As a historian, I should not be surprised to find enlightenment coming from the past. There I was, standing in front of the assembled staff on an in-service day, drawing attention to the tension between the need for structure and timetabling in schools and the vision which lies behind A Curriculum for Excellence, of enabling teaching staff to take the initiative and shape the new curriculum from the bottom up.
It was intended as a humorous aside when I drew attention to the fact that my local authority, in trying to resolve some of this tension, had adopted the presbyterian solution of creating a committee to address it. Whether the analogy was appropriate or otherwise is immaterial, but it did prompt one staff member to inform me later: "As a good Catholic, I would prefer someone to tell me what to do, and I'll either do it or say sorry."
Two days later, we received intimation of the outcomes of the research on the consultation on the next generation of national qualifications in Scotland. I started thinking about the teacher's comment and my mind rambled ...
When Martin Luther nailed his Theology for Excellence to the door of Wittenberg Cathedral, he was flying a kite. He was putting a new approach to God up for election, and he just had to wait and see what the reaction was. John Calvin got fired up with similar ideas, and a young student called John Knox had a few innovative thoughts of his own. The underlying theme of their "Bible is for reading" approach seemed to strike a chord with the public and the Reformation was soon under way.
Reading spread like wildfire. Henry VIII didn't bother about the theology stuff, but thought that this was an ideal time to get to be top man, and nationalised the Church anyway, thus showing how a politician with a bit of enterprise can profit in the most unlikely situation.
The problem with ACfE is that it is not firing up a high enough proportion of professionals in the schools for this new "reformation". The recently-published research bears this out. A division of 51 per cent in favour and 44 per cent against a consultation question gives a mandate for nothing. The evangelical educationists who are encouraging decentralisation and promoting their priesthood of all believers by abolishing orthodoxy are finding it less easy to make conversions than Messrs Knox and Calvin did.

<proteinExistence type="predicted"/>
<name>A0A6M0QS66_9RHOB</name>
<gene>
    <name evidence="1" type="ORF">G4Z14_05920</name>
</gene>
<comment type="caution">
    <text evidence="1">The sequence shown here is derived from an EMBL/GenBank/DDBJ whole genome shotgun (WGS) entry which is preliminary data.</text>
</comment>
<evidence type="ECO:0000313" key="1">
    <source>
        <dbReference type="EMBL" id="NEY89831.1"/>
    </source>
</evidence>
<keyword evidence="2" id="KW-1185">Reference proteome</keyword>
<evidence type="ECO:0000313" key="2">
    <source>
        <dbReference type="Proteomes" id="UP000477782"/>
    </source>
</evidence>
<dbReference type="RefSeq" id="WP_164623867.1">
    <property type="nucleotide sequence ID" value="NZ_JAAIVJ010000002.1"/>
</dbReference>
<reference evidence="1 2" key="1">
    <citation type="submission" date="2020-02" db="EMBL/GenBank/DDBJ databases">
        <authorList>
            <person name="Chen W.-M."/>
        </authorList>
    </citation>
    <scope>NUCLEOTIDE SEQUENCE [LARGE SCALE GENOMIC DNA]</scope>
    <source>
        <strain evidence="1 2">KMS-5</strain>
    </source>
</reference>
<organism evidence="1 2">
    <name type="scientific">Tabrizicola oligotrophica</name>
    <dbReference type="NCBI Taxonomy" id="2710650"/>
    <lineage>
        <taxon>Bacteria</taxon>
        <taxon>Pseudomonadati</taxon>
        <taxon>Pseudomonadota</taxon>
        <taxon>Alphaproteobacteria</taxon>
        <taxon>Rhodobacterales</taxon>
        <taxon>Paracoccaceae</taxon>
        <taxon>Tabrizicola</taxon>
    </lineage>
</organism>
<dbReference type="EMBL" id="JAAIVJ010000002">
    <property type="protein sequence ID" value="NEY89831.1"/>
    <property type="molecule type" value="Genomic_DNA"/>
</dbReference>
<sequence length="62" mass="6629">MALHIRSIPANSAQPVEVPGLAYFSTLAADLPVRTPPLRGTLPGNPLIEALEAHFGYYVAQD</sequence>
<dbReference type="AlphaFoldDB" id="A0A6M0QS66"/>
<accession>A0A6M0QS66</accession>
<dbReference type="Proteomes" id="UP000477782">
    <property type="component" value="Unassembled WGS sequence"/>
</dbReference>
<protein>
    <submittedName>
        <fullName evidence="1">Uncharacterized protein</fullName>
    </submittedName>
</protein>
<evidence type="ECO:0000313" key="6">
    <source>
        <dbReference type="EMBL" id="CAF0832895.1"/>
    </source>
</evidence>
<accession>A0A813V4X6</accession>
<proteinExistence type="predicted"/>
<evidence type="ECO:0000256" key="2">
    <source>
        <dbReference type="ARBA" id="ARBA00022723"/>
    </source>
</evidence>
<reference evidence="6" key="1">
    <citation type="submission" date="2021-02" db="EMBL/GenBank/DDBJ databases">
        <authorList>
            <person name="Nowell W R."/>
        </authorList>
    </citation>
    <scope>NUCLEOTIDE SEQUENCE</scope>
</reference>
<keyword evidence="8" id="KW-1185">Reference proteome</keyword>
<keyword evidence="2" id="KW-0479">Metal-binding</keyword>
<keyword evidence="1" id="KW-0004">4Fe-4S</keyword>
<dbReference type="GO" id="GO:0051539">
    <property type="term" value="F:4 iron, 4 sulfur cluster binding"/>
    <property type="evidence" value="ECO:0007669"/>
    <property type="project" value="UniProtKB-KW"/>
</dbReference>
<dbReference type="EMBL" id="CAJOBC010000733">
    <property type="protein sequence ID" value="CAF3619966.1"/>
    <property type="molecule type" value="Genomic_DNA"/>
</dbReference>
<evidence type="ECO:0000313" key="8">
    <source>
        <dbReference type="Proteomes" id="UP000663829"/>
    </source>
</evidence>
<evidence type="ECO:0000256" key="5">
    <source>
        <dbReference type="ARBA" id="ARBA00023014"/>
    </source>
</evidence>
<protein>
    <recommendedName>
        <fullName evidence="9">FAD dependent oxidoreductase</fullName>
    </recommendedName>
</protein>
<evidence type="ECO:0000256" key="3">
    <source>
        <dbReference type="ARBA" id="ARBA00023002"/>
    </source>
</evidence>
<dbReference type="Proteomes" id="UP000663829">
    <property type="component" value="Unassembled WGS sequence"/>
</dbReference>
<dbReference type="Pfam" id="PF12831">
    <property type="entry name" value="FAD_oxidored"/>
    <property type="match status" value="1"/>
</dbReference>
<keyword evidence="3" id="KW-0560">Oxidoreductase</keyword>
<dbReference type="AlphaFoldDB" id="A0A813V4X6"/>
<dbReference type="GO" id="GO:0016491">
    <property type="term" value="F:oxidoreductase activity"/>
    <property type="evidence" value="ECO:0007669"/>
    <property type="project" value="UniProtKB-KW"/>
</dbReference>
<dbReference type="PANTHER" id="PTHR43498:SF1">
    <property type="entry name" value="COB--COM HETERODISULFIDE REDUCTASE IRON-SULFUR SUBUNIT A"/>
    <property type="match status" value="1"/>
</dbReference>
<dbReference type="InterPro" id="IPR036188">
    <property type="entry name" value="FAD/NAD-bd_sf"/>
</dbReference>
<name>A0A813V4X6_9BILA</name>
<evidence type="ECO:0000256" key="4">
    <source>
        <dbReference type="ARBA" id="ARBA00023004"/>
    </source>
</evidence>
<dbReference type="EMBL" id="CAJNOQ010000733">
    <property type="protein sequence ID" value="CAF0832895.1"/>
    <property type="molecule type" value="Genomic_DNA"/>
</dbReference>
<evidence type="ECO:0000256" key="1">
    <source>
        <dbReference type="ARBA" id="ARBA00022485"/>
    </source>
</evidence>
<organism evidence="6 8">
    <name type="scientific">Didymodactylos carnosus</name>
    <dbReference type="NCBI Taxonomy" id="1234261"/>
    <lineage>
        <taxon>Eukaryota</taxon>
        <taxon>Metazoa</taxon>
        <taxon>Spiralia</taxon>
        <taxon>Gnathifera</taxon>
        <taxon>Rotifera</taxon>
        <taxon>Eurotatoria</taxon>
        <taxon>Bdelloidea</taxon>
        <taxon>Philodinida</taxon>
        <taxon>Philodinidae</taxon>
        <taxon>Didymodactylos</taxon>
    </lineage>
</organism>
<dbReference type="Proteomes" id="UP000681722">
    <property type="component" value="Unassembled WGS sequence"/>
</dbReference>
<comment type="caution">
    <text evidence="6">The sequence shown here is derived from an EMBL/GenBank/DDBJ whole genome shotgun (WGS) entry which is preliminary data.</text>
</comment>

Too many classroom teachers are simply not convinced as the new "theology" lacks clarity and is a bit short on redemption. At least when you challenged Knox about what he was doing, you got a clear answer and the classrooms of the day were summarily rearranged because the ordinary mortals had a clear understanding of his message.
In the 21st century, we have too many teachers who aren't getting a clear understanding of the reforming message. When they comment that the delivery of the message doesn't suit their learning style, then, paradoxically, they are told that they need to pay more attention.
The new educational theology has been nailed to the door but the next steps are unclear. The communion in the classroom is evolving, but people are asking: "What must we do to be saved?" If Luther or Knox had fudged the answer, the course of history might have been radically different. They spoke to the people where they were - not where they thought they should be.
However, at the end of the rambling, I remain slightly perplexed about my RC colleague's comment: she made no reference to guilt.
John Burnside is depute head of Portobello High in Edinburgh.